Obviously, Chinese gamers hope that the country’s game makers can replicate the success of their film industry peers, but the comparison overlooks key differences between the two industries. In particular, the ascension of China’s film industry over the past decade has coincided with the country’s rise to the top of the global box office rankings. By comparison, China’s single-player PC and console game markets, which are key to the success of any AAA game, remain miniscule. According to a survey published by consulting firm Niko Partners in 2020, China is home to just 13 million console gamers. The entire domestic console software market is worth just $927 million a year. Although there are more PC gamers — some 325 million, according to Niko — many of these machines are ill-suited to the graphical demands of AAA gaming.

    The disparity between gamers’ expectations and the overall state of the market can be seen from the overinflated hype that surrounds every new major Chinese console game release. In the case of “Black Myth: Wukong” — an in-development console title based on the classic novel “Journey to the West” — the game’s trailer has been viewed tens of millions of times, and gamers hailed an early gameplay demo as signaling a huge step forward for Chinese gaming. For the game to be a success, however, it will probably need to sell millions of copies at $40 to $60 apiece.

    To put that in context, arguably the most successful Chinese AAA-style game to date is 2018’s “Sword of Legends 3,” which has sold 2 million copies, many of them discounted from the game’s already low 99-yuan ($15) original price point. It’s not impossible that “Black Myth” will surpass that number, but the low prices suggest that developers obsessed with producing a true AAA game face the risk of outrunning local demand, at least in the short-term.

    Outside of the AAA space, some Chinese console and PC-game developers have had success selling to overseas gamers. The business simulation game “My Time at Portia,” developed by Chongqing-based Pathea Games, was conceived with the foreign market in mind and sold 1 million copies. The first-person shooter game “Bright Memory: Infinite,” developed by the independent game producer FYQD, also received positive coverage after its debut at the 2020 Inside Xbox conference.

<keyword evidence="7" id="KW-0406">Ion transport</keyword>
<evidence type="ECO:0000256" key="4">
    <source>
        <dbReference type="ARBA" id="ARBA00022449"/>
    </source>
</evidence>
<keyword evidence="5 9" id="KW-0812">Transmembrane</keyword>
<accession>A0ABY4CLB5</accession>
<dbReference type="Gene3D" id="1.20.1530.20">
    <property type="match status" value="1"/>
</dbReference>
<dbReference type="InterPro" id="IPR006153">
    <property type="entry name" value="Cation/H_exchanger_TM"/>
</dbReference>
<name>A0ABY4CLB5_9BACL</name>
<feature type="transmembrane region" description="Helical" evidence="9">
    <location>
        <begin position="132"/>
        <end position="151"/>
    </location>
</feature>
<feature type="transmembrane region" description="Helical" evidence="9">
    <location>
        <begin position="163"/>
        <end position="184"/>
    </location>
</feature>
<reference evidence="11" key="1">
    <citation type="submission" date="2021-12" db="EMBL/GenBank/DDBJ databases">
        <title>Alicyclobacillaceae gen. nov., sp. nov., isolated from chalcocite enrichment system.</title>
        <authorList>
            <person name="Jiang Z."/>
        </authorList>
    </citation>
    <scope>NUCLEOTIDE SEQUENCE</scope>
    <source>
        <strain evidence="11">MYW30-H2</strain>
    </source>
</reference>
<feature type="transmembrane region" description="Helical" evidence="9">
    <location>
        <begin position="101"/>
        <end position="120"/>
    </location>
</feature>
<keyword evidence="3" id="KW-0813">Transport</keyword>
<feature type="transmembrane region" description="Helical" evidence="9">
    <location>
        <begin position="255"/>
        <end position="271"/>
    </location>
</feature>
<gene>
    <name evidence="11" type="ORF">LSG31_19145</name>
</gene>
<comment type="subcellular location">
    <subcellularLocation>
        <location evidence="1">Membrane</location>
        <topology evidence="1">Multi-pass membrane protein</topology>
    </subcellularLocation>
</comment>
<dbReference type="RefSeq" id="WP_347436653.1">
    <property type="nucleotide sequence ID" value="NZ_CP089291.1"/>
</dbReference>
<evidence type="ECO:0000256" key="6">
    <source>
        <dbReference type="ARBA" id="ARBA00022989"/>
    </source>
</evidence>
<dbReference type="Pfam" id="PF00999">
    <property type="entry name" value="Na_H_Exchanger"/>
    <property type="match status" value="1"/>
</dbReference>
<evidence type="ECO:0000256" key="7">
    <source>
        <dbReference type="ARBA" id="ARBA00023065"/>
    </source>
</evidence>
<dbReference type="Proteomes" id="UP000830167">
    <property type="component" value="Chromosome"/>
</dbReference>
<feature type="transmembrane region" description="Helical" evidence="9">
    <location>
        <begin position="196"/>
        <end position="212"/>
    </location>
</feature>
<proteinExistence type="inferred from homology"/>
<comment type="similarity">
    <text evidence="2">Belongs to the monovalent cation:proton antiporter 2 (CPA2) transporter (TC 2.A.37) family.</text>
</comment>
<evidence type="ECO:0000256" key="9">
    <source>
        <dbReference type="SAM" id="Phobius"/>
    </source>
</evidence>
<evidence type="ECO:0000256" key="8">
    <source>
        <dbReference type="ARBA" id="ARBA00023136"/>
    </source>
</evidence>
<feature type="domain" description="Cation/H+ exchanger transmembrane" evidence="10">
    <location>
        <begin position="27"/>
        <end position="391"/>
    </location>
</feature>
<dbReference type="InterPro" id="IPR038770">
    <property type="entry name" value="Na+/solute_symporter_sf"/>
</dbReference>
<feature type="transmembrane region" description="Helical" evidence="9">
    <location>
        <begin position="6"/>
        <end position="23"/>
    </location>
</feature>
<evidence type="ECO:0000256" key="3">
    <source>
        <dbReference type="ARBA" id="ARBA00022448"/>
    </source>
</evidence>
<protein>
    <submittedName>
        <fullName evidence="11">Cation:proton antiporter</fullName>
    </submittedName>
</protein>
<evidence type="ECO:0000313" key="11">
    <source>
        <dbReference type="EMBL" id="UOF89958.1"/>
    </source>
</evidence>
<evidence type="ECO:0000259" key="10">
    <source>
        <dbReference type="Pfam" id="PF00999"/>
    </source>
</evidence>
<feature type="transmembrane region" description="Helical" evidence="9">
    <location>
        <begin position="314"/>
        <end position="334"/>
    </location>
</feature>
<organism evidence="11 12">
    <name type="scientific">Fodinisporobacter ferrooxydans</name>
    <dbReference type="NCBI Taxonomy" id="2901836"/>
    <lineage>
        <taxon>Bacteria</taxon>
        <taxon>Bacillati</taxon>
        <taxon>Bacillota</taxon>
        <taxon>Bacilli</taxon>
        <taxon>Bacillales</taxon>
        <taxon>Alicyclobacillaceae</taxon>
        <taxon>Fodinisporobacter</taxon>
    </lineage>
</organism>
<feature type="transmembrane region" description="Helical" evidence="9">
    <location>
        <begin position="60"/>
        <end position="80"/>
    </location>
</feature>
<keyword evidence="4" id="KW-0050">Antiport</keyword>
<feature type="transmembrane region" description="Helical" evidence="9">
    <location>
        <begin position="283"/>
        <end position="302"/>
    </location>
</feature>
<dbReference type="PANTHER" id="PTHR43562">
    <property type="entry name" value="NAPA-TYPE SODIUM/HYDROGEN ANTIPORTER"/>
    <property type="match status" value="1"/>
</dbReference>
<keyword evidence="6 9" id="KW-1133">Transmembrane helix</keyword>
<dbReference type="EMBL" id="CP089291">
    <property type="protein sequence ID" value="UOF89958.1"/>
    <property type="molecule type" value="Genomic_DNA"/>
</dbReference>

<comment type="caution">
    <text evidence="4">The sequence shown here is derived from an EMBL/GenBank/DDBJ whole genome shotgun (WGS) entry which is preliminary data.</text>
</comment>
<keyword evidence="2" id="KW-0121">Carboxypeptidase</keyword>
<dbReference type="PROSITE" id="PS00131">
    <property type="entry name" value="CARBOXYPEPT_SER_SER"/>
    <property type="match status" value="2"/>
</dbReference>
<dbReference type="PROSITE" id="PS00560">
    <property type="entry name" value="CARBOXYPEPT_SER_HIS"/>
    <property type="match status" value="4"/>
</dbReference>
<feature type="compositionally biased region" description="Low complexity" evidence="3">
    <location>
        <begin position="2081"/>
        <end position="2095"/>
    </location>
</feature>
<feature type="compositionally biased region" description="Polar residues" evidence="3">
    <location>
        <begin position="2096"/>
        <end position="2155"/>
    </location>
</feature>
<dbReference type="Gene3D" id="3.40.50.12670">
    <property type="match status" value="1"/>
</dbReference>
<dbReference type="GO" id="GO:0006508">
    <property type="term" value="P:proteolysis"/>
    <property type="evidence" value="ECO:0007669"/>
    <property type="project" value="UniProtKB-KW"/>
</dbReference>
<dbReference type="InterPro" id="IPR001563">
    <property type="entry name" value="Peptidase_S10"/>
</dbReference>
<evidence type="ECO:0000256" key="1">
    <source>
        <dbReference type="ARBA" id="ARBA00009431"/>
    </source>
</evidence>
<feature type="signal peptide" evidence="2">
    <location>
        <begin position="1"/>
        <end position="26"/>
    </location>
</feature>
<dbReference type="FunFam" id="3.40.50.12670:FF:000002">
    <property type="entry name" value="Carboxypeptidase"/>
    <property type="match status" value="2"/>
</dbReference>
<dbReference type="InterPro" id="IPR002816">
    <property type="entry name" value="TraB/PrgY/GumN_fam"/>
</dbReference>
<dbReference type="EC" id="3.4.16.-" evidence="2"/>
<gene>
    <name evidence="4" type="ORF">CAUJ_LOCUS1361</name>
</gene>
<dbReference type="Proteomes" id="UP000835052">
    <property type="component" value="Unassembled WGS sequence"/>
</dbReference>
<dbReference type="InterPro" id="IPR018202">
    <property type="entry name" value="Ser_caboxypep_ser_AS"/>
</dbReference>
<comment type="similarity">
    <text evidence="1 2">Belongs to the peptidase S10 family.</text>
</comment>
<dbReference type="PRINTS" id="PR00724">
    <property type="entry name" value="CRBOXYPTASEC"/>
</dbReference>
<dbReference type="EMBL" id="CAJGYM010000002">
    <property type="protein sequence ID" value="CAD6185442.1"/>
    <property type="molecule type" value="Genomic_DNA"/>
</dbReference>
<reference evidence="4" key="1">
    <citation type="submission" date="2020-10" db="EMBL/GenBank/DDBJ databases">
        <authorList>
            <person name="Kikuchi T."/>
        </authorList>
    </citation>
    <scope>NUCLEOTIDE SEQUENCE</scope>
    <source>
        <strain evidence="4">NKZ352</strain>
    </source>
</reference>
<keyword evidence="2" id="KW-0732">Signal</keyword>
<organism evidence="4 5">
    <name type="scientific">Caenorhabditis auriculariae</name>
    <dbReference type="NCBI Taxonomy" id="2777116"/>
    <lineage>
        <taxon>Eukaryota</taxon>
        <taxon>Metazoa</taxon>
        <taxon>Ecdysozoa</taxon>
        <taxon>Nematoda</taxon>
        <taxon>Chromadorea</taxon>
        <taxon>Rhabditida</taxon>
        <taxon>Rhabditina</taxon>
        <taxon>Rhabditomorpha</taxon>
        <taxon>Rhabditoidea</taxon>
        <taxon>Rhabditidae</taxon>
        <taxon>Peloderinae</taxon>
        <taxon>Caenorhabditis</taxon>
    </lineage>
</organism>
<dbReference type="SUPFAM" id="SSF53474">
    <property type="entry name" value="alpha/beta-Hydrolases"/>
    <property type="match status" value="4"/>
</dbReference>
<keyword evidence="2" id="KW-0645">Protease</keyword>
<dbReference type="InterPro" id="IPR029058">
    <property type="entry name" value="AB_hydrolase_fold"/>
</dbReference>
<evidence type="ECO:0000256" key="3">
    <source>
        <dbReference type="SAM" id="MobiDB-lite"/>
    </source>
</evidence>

Yet, even if this overseas strategy does prove viable, it’s unlikely to satisfy Chinese gamers who are hungry for a true Chinese AAA title. In the absence of strong domestic demand, the most successful Chinese PC and console games generally skirt around overly “Chinese” subject material and themes to avoid alienating international gamers. For local players still harboring dreams of seeing AAA techniques used to tell a truly Chinese story, these successes can feel disappointing.

    “Black Myth: Wukong” is currently scheduled to launch sometime in 2023. By that point, miHoYo's Montreal studio should theoretically be well on its way to creating its own AAA game. In the meantime, hopes for Chinese-produced, domestically focused AAA game will only grow more fervent. There’s cause for optimism: After all, few saw the success of “Wolf Warrior 2” or “The Wandering Earth” coming. But it’s also fair to wonder whether asking Chinese game studios to compete with European and American AAA studios on their own turf might be the wrong strategy at the wrong time.

    Translator: Lewis Wright; editors: Cai Yineng and Kilian O’Donnell.

    (Header image: A woman stands in front of an ad for the game “Genshin Impact” in Beijing, Sept. 3, 2021. People Visual)